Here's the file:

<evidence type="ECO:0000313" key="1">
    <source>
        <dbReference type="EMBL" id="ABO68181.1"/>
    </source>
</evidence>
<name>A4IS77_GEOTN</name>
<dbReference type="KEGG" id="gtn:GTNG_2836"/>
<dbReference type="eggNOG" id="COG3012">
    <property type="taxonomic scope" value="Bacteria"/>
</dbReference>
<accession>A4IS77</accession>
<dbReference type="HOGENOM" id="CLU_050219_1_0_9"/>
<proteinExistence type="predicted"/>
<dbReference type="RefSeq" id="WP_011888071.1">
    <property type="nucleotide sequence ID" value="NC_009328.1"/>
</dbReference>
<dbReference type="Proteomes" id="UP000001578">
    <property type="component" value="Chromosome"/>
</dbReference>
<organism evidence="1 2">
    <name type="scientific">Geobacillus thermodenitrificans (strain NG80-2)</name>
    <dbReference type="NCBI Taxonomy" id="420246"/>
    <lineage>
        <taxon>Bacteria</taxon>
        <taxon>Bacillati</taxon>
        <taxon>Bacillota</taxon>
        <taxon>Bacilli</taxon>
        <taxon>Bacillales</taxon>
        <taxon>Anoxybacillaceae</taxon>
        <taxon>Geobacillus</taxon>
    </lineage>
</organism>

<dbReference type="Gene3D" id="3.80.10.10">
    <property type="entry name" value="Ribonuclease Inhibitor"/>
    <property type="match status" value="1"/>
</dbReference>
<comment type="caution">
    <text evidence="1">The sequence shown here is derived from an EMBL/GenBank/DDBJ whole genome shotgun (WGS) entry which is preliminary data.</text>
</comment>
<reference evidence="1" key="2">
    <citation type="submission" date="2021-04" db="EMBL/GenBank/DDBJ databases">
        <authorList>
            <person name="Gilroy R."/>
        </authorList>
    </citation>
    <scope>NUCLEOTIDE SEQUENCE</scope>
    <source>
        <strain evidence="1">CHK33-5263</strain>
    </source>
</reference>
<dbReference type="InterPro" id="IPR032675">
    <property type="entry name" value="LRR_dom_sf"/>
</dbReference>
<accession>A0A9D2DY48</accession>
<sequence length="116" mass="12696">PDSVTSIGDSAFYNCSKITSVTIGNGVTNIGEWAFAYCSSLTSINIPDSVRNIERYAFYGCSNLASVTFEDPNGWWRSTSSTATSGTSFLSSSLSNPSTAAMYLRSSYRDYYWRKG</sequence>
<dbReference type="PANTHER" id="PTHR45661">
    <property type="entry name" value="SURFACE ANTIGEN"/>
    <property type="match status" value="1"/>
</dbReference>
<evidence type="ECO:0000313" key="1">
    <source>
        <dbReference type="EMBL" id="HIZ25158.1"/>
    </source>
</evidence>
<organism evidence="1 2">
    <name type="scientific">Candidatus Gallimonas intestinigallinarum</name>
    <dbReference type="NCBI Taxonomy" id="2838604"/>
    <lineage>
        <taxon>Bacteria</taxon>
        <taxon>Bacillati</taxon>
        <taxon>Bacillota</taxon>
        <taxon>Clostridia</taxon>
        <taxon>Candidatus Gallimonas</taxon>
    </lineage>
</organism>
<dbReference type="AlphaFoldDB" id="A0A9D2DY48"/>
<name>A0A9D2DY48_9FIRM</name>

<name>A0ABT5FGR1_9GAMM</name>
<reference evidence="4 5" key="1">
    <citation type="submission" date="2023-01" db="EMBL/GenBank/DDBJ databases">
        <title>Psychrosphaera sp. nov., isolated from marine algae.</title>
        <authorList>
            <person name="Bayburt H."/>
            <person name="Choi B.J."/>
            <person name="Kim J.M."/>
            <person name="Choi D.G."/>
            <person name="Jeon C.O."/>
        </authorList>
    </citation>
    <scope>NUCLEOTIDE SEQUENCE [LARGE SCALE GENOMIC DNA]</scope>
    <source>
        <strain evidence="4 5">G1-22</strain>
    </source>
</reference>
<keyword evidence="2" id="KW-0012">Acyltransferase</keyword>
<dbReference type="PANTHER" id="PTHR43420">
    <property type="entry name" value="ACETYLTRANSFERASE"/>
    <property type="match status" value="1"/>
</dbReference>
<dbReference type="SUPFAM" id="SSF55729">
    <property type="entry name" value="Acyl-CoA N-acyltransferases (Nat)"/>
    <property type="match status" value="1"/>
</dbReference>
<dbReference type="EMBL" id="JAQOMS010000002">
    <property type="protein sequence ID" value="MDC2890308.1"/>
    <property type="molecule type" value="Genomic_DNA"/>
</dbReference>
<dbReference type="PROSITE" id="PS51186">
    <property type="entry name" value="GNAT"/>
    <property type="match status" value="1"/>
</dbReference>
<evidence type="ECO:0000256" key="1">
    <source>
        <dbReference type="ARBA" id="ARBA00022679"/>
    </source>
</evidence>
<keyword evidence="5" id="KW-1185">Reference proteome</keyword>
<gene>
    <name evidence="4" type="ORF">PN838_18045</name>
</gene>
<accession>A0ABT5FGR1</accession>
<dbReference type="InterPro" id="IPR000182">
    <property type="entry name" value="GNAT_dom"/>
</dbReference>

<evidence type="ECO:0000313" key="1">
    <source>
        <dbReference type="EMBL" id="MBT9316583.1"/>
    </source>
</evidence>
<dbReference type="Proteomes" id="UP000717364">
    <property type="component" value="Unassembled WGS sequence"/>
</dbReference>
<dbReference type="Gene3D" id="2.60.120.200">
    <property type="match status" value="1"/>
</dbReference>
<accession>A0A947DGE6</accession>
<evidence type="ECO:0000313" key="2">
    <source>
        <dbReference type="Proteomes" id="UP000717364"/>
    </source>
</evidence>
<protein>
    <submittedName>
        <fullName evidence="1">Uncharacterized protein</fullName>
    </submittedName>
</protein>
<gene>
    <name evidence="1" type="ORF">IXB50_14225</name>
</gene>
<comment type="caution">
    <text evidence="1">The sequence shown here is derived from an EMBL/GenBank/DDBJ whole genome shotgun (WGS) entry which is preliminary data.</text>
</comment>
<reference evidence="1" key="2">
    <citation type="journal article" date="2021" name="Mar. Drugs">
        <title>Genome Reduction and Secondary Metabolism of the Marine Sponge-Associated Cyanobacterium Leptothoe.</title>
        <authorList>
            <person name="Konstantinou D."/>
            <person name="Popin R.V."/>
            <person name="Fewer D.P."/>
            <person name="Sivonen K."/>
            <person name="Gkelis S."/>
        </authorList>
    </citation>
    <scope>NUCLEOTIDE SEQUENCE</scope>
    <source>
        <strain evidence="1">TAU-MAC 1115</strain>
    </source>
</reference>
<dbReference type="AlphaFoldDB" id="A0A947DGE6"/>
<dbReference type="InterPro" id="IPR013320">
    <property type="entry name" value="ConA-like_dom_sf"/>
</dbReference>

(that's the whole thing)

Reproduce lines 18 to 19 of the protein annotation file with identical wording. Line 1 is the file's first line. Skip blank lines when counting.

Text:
    <property type="component" value="Chromosome"/>
</dbReference>